Learn your tools

As a hobby I spend my weekends building small furniture to furnish my house. I started with a toy chest for my children, then quickly moved to tables and more complicated fixtures. Over time I added light electronics to the mix and worked up to arcades, keyboards and button boxes that required some soldering. I learned the basics of how to do this from Steve Ramsey, a woodworker from Marin who works out of his garage on YouTube. He purposefully keeps it simple, constructing projects from cheap lumber and a minimal set of power tools. His peers on YouTube are better artists, and their channels act as a showcase for their expensive shops and output. I enjoy their videos, but look to them for inspiration rather than education. Steve taught me how to use tools, while the others taught me how to appreciate furniture. I'm glad I found his channel first.

My day to day work is as a web designer, or a design engineer, or whatever label we want to give it these days. I found woodworking easy to pick up, and it's a common hobby in our profession. So much so that Elastic had an active woodworking Slack channel before I even got there. The two professions are similar and follow the same methods. Draw something, measure it out, double check your math, and pay attention to the details. You have to be more confident in your choices with woodworking — as they say: "measure twice, cut once" — but otherwise the parallels are pretty obvious. Kerf cuts, or the part of the wood removed by the blade, are something I've needed to account for with box-borders in CSS for decades. In both professions I found repair harder than creation, and it's harder to learn from a finished state than a started one. Since wood isn't as consistent as pixels I've also learned to slow things down. I wish that part of the metaphor was transferable, but slowing things down is why it makes for a good hobby.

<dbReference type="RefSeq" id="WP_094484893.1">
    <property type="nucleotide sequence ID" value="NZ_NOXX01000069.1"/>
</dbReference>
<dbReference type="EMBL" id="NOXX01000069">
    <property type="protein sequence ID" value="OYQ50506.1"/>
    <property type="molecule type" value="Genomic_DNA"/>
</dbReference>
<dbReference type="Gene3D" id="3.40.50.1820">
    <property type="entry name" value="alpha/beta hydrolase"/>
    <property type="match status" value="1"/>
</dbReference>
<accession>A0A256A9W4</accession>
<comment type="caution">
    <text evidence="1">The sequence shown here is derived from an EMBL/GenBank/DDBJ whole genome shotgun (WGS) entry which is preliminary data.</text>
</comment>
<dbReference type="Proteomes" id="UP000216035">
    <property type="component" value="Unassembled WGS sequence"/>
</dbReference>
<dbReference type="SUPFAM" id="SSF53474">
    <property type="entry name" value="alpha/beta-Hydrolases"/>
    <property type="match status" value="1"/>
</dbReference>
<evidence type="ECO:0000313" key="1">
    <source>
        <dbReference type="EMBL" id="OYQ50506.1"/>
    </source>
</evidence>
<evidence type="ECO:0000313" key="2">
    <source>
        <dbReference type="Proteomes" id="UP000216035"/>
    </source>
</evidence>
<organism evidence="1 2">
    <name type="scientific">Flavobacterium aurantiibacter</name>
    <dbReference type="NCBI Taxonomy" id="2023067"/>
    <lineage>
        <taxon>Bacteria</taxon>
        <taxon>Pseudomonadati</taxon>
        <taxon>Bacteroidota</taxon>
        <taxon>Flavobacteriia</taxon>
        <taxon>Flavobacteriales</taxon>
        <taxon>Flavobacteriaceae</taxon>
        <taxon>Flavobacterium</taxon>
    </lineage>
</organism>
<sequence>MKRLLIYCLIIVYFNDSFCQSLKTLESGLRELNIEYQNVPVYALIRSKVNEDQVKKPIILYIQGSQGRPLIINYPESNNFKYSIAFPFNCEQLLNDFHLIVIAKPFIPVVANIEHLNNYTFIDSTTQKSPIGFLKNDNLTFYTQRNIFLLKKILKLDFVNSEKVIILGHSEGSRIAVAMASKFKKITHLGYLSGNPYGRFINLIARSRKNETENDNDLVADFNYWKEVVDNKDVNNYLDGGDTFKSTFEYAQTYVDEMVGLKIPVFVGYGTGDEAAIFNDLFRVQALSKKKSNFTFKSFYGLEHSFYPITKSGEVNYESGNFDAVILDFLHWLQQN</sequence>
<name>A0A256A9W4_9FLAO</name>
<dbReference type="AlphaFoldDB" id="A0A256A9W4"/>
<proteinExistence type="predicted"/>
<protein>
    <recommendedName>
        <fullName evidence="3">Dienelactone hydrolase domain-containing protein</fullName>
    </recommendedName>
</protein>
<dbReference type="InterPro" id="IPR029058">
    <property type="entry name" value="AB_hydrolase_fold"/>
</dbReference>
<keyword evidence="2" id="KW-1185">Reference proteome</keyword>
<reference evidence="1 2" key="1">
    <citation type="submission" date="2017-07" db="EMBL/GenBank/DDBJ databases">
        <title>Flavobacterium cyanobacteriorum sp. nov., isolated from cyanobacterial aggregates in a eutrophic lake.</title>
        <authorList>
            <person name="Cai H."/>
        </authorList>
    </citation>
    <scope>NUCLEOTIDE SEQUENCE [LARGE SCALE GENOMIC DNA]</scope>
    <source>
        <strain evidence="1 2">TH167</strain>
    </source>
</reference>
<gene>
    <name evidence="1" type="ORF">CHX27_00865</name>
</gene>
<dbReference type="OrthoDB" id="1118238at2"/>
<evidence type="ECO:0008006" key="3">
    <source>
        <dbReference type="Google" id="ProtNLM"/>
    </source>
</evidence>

What surprised me and probably shouldn't have was how much time I spent on my tools and not the projects themselves. This too was eerily similar. Honing blades, building jigs, and rearranging my garage shop were part of the routine. Like web design I found I enjoyed the tooling as much as core work. I found I left many projects unfinished once I finally figured out how to complete them. Now that I knew how long it would take to finish, that part of the work wasn't as interesting. There are Github repos of mine that served a similar purpose. They were good ways to learn.

As a hobbyist I bought a lot of used tools from local craftsman who were finally making their big upgrade. They were friendly and eager to explain things to an attentive novice who shared their passion. As we'd load the tool onto my truck I noticed they'd pat it one last time and sort of smile first at it, then finally back to me. In these moments I wanted to tell them about when I watched those early Rails videos. It wasn't so much that Rails itself was impressive, but the creator of that video's mastery of TextMate. Instead I'd say thanks and chuckled to myself on the drive home, eager to try out my new toy.

Your projects and jobs will change, but your tools move with you until you decide to adapt, which you should do often. The most efficient coworkers I've known were completely different in their setup, but entirely similar in how deep they'd dived. They all shared the same speed and mastery, took regular inventory, and cleaned out the garage to share what they knew without being pedantic. "Don't do it my way, here are some other tools you might like".  They too are craftsmen.